As Doane and Moreau developed their red carpet event for the inauguration in Malden, they pieced together a business plan and soon had a second client. This time it was Curt Schilling’s 38 Studios’ launch of "Kingdoms of Amalur: Reckoning" on Feb. 6, when hundreds of people in Boston, Baltimore and Tempe waited for the midnight launch of the new game from the company Schilling started with the help of a loan from Rhode Island.

Moreau and Doane now have their website up and running and are already planning more premiere events that can be customized to suit any client.

“We used our own backdrop for events so far,” said Doane, “But we can take anyone’s logo and make a backdrop with it. We can make special graphics for microphones. The idea is that anything is possible with this.”

There is little that the couple can do to “protect” their idea beyond trade marking their own logo but they feel that their identity and reputation will make them successful, no matter who else tries to compete.

“What we have to offer is the talent and the resourcefulness,” said Moreau. “We have got the experience and the expertise to offer the best production values you can ask for and that’s what is going to make this work.”

Let’s just hope that Your Red Carpet Event never comes to what the first red carpet led to. For that, we go back to our old friend Aeschylus, the Greek playwright. He came from a theatre family and, like the Ford Coppola family of our own time, won the equivalent of Academy Awards. Aeschylus married and had two sons, Euphorion and Euaeon, both of whom became tragic poets. Euphorion won first prize in 431 in competition against both Sophocles and Euripides. Philocles, who was his sister's kid, was also a tragic poet, and won first prize in the competition against Sophocles’ "Oedipus Rex" (That must have been all politics: Philocles got it because he was the nephew of Aeschylus, but when’s the last time you saw a play by Philocles? "Rex" should have taken the prize that year).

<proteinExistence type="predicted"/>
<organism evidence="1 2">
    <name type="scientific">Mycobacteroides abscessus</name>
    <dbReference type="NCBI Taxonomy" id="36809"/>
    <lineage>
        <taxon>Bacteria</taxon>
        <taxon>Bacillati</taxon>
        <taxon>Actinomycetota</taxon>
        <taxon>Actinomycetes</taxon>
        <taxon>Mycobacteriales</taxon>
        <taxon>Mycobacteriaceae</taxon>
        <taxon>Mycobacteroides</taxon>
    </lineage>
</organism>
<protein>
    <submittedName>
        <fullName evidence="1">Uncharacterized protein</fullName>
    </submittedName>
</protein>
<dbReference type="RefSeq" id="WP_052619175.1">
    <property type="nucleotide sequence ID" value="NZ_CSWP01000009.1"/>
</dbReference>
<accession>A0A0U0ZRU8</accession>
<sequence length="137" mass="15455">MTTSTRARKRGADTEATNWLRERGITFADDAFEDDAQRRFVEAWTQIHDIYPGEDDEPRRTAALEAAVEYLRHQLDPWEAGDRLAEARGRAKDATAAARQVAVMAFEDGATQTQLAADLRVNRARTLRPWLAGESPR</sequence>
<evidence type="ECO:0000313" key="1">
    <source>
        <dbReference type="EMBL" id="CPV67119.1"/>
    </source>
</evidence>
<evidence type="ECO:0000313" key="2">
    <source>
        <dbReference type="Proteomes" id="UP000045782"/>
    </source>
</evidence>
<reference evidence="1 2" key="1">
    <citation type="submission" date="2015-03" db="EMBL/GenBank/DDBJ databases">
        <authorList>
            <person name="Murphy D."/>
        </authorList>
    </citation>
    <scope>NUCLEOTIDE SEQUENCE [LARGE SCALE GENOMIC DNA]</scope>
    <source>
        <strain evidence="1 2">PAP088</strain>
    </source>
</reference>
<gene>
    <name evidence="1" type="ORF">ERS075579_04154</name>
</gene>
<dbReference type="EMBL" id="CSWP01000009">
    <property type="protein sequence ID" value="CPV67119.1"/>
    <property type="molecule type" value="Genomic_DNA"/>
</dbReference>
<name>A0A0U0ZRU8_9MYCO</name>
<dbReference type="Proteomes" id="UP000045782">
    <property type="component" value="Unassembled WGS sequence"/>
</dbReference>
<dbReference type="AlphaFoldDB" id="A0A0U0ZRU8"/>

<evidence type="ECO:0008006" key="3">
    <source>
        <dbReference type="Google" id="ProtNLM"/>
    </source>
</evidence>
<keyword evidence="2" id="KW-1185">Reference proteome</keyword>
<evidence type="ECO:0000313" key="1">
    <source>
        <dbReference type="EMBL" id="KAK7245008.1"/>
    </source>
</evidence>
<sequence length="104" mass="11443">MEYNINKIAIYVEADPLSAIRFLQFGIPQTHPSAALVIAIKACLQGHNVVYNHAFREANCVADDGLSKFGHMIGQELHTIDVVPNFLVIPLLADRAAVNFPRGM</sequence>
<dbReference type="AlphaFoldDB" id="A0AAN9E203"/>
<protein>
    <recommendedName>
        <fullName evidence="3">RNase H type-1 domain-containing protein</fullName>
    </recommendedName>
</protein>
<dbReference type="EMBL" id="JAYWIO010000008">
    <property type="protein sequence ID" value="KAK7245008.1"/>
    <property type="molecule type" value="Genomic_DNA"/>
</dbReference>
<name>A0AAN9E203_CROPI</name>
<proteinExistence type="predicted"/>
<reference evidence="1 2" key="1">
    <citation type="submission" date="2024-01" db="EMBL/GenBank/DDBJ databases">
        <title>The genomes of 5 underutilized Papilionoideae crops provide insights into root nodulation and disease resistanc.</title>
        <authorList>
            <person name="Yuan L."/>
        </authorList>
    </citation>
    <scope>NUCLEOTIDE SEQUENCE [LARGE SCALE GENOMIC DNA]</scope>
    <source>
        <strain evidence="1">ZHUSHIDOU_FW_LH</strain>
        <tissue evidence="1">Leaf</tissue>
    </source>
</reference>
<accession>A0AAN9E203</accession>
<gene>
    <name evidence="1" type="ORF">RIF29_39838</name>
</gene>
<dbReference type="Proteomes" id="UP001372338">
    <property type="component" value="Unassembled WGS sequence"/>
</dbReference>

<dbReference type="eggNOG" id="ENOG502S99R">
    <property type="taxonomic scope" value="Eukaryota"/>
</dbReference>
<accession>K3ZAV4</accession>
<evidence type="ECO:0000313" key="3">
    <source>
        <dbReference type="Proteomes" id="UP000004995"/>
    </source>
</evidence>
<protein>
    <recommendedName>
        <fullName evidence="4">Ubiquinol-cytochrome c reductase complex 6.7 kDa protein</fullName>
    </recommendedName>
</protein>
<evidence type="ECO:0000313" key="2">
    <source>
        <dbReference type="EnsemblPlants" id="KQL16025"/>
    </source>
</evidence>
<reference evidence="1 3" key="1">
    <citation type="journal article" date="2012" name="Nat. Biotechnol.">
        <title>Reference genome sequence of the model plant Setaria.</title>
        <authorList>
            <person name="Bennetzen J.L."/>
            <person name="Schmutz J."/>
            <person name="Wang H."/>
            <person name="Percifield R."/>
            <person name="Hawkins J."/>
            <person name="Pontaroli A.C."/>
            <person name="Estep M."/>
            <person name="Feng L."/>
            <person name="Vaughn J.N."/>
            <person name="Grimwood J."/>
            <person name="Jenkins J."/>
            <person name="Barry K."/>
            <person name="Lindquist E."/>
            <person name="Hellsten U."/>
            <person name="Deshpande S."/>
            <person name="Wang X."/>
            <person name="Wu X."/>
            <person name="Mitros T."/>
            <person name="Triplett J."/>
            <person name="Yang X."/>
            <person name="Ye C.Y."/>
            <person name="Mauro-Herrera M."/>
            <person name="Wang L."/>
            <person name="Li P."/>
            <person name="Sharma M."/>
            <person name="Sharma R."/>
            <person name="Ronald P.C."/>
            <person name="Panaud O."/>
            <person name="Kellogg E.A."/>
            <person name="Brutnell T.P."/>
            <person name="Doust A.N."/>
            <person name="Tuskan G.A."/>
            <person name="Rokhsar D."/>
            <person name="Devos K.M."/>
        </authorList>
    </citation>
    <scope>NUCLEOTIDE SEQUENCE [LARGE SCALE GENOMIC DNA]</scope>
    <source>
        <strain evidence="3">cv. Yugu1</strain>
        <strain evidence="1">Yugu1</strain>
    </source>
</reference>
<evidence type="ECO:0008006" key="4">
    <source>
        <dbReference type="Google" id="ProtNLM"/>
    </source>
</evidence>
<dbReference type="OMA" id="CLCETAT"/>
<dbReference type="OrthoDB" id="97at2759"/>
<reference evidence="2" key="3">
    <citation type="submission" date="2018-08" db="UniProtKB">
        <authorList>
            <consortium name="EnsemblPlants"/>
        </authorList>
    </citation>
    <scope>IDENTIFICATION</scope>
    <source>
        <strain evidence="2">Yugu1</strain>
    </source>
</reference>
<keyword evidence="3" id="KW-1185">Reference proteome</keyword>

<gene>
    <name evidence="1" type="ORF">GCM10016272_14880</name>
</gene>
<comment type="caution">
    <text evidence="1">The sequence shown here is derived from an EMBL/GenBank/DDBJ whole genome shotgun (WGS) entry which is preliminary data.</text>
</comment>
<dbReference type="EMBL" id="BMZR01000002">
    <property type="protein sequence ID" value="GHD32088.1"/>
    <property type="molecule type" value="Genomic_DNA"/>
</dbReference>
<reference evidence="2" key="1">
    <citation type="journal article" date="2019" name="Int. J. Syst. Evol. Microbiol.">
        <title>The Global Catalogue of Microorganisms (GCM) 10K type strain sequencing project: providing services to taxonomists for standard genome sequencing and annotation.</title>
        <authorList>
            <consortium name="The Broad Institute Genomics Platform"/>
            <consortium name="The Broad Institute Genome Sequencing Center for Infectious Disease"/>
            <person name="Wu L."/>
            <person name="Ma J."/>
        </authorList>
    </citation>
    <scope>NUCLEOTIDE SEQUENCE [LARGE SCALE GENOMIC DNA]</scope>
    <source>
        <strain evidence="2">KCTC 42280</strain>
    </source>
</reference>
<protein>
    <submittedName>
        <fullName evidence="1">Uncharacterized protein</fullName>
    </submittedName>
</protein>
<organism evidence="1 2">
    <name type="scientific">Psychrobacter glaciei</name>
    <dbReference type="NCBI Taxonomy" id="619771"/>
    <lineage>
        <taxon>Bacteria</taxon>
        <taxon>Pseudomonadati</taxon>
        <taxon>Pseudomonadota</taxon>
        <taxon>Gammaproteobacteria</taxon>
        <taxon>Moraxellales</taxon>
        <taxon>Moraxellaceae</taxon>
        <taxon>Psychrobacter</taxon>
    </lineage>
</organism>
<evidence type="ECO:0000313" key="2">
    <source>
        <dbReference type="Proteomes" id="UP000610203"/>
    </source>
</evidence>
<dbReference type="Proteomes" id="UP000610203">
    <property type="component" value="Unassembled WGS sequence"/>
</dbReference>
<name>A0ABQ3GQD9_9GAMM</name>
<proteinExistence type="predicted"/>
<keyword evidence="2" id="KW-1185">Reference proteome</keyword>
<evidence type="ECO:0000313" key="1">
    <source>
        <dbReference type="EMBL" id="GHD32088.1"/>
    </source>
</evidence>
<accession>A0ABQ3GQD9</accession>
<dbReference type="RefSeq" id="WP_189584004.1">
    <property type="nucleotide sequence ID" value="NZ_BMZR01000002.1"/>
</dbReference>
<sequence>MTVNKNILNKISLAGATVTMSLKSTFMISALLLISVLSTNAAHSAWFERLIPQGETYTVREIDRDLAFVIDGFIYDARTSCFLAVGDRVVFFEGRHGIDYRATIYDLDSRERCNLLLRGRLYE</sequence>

Agamemnon was a favorite subject for dramatists because he was such an evil, egotistical and tyrannical leader who spent freely the blood and treasure of his countrymen in the essentially stupid Trojan War. In Aeschylus’ play "Agamemnon," Artemis is angry for the young men who will die at Troy. Agamemnon sacrifices his daughter Iphigenia. Her death appeased Artemis, and the Greek army set out for Troy. Agamemnon's chief fault was his overwhelming haughtiness; an over-exalted opinion of his position that led him to insult Chryses and Achilles, thereby bringing great disaster upon the Greeks.

In Aeschylus’ play, Agamemnon’s wife Clytemnestra lays down a carpet, red or purple, to trick her husband into thinking he’s getting a suitable welcome home according to one translation:

“Clytemnestra flatters him with his victories, and as he steps down onto the carpet, its vivid redness makes it look like an angry open wound, its colour representing the blood he spilt by sacrificing his virginal daughter, and the blood that is about to be spilt... His blood."

For the carpet leads him into his palace and to his own death. The carpet takes him through the palace door, which Clytemnestra closes behind him. It reopens some minutes later with Clytemnestra triumphantly holding an axe aloft as Agamemnon's body lies lifeless at her feet on the blood-saturated carpet.

"That he might not escape nor ward away his death, like one who catches fish, I cast around him a net with no way out," she exclaims. "I struck him twice and with two great cries he buckled at the knees and fell and belched out his life. As he died, he poured forth his blood and splattered me with a dark and crimson rain, and I rejoiced as the sown corn rejoices, drenched with god-given showers when buds break forth in spring.”

On second thought, maybe I’ll use the servant’s entrance.